A couple weeks ago I thought this might be the year a school from outside the power 5 would have a shot at the playoffs, and I’m still hanging onto that belief, if only by a thread.

Then you had the case of Georgia Southern, who squeaked out a win over Campbell, due in large part to 33 of their players not being eligible to play.

Not all their players sat out because of Covid, but many them did, even if the cause wasn’t directly related.

I realize this will only be a blip on the ticker at the bottom of your screen, but insert Georgia or Clemson in place of Georgia Southern and see how big a story it becomes.

The great 1980’s poet, Tom Keifer (Cinderella) once wrote “You Don’t Know What You’ve Got (Till It’s Gone)” and while I tend to agree with his sentiment, I would like to add a caveat to it.

In some cases, you know exactly what you’ve got, you just don’t realize how much you missed it until it comes back.

It was good to see you again, college football. Here’s hoping everyone can stay safe enough for you to stick around for a while.

MVP

By: TJ Hartnett

TheSouthernSportsEdition.com news services

It seems bonkers to be thinking about and talking about end of the year awards for the Major League Baseball season when not even two months have passed since the first pitch of the season was thrown, but here we are.

The pandemic-shortened 2020 campaign will be over soon and things like Cy Young Awards, MVPs, Gold Gloves, and Silver Sluggers must be given out.

So, with that in mind, I’d like to make a case for a player who should be the National League Most Valuable Player this season: Atlanta Braves first baseman Freddie Freeman.

Freeman has long been respected as one of the most consistent players in the game, if not the top player at his position.

He’s had All Star appearances, won Gold Gloves and Silver Sluggers, but the one thing (other than a World Series ring, of course) missing from his trophy case is an MVP award.

This year, for all its flaws and weirdness, presents the best opportunity for Freddie to fill that spot on the shelf.

As with most seasons, Freeman has hit for average and power, with good RBI numbers as well as a great OPS and WAR (for you sabermetric fans out there).

But it also seems like every year he hovers just under the radar for serious award consideration.

This year seemed to be shaping up much in the same way, but Freeman has gotten incredibly hot, slugging his first two career grand slams, tons of multi-hit games, and a two-homerun game to boot.

In that stretch, his batting average skyrocketed over .330 and his OPS topped 1.000 (a whopping, and league leading, 1.075). He also is the top of the league in RBI’s, driving in runs at a torrid clip.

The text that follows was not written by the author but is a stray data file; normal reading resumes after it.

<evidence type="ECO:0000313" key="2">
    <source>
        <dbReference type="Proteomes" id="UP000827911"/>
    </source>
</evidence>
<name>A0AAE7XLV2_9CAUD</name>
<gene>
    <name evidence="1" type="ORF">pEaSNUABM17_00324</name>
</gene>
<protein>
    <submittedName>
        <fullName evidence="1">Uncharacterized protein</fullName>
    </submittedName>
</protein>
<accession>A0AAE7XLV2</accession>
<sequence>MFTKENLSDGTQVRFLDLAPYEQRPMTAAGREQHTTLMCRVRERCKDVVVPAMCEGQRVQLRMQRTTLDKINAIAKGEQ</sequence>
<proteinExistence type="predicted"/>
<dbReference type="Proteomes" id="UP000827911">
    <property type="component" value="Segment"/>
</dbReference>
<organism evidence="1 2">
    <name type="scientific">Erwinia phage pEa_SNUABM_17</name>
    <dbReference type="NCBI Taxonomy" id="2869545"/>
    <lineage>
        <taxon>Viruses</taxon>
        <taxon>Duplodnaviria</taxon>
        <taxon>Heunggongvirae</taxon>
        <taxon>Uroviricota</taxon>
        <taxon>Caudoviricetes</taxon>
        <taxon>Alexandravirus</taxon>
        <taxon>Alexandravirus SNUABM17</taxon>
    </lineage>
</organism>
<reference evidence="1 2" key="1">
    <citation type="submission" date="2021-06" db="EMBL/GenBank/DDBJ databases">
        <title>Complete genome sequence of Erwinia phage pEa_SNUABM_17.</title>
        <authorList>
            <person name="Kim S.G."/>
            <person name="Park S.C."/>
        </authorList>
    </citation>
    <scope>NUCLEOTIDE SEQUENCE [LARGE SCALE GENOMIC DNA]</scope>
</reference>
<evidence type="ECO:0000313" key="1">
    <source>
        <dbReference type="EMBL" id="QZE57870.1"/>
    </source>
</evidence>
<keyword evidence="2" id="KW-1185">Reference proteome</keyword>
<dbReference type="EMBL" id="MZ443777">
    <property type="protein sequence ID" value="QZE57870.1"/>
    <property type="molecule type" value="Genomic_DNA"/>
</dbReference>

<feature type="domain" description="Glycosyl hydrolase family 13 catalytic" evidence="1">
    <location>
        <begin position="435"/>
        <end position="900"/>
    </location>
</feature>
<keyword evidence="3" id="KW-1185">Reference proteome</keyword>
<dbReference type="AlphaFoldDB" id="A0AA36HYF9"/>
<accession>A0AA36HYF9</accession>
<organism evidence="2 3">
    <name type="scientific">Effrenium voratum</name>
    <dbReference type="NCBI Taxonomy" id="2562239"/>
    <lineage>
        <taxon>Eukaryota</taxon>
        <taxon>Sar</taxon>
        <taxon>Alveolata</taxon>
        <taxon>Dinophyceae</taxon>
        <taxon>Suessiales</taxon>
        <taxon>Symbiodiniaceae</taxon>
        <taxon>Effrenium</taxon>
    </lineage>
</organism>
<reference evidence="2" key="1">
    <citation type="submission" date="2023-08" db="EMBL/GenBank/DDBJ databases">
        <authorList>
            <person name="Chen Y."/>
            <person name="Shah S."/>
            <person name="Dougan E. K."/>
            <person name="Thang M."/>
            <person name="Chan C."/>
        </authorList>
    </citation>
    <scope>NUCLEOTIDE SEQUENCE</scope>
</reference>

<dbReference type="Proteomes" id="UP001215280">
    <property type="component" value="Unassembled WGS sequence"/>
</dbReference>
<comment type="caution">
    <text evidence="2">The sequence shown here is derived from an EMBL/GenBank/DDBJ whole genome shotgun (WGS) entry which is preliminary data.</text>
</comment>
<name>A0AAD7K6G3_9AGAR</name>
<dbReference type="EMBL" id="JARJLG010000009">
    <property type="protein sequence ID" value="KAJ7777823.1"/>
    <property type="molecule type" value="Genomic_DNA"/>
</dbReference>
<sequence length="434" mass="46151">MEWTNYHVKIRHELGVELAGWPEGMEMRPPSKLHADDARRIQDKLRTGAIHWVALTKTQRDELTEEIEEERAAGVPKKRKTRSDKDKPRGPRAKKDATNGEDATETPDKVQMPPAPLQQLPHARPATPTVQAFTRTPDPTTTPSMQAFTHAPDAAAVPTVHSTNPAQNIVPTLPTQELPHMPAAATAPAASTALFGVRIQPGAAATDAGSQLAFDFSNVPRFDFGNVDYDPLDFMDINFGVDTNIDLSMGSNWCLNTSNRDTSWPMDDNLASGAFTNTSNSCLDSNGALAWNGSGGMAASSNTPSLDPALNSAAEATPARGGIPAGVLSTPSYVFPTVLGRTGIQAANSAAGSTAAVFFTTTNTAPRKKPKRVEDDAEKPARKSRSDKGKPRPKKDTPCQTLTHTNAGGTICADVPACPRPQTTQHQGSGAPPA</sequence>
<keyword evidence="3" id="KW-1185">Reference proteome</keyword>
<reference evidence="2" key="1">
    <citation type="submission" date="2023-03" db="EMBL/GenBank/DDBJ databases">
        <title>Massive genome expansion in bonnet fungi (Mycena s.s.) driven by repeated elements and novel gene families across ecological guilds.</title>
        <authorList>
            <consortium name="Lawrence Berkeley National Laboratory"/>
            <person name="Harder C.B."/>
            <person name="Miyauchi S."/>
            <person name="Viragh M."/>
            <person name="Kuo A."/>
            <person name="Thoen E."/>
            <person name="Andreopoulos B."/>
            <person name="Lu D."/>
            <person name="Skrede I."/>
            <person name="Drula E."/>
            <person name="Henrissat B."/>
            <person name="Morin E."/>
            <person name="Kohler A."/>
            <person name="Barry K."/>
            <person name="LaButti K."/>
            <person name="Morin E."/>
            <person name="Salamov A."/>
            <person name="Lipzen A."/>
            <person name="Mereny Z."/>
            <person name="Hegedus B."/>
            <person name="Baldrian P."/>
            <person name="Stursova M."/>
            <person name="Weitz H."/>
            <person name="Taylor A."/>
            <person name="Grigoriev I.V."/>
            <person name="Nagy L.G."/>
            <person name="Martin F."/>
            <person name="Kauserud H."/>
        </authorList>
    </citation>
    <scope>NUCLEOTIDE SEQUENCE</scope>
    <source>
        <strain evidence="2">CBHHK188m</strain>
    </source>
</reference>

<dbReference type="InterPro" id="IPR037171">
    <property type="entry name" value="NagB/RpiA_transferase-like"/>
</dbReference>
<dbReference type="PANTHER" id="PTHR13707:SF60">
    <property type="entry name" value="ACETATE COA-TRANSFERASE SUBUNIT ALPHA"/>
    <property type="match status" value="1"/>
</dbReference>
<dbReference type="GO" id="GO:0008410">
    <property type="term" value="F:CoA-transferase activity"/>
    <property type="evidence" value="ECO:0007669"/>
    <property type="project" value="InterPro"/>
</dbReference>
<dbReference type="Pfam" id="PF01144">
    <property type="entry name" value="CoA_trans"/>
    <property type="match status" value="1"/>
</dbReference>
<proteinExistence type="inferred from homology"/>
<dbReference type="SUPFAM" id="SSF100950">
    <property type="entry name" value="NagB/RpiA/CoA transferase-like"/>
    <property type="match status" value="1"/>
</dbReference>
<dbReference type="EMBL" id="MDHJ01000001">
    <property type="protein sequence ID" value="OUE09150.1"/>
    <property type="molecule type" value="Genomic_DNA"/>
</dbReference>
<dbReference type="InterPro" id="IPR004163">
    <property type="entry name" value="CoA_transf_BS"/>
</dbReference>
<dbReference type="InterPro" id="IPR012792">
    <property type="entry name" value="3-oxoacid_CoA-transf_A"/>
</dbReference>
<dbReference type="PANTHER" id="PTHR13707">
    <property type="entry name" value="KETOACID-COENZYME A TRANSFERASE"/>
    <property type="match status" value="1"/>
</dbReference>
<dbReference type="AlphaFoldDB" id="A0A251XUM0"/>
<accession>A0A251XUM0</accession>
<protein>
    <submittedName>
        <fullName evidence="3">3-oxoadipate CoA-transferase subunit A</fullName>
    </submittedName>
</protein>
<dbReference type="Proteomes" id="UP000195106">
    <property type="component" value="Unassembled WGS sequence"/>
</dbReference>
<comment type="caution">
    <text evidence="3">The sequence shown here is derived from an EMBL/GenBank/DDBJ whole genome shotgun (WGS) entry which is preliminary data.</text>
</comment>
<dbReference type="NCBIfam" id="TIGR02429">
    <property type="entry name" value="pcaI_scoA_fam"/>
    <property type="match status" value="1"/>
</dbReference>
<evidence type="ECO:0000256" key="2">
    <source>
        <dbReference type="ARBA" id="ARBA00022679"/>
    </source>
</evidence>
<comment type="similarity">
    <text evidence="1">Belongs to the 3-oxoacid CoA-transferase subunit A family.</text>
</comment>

But the case isn’t just made because of his numbers alone. The Braves, who have been favorites to win the NL East all season, have seen their starting rotation decimated over the course of the season, and Cy Young candidate Max Fried hitting the Injured List could very well have been the straw that broke the camel’s back.

Short of taking the mound himself, Freddie’s offensive explosion has seen him do everything he can to prevent Atlanta from slipping out of first place in the division, as the Philadelphia Phillies have given chase.

Freeman is also a team player. The Braves third hitter for almost his entire career, he responded well to being moved up to the two-hole after leadoff man Ronald Acuna, Jr. was hurt and kept out of the lineup for a few games.

He responded so well that Brian Snitker has kept him there after the young outfielder’s return.

Credit to where it’s due: Freddie always thrives when someone with some thunder hits behind him.

Last season, Freeman was awarded the Silver Slugger after a year of having Josh Donaldson batting in the cleanup spot.

This year Marcel Ozuna has been a revelation, protecting Freddie and giving opposing pitchers a veritable Sophie’s Choice of who to pitch for in any situation.

In fact, for a while there it looked like Ozuna would be the Braves’ most likely MVP candidate.

While Ozuna continued to thrive in Atlanta, Freeman has jumped into the forefront of the conversation both in Atlanta and, I hope, the minds of the MVP voters.

It’s time for Freddie to stop being the bridesmaid and get married. I now pronounce him the NL MVP.

You may win the World Series now.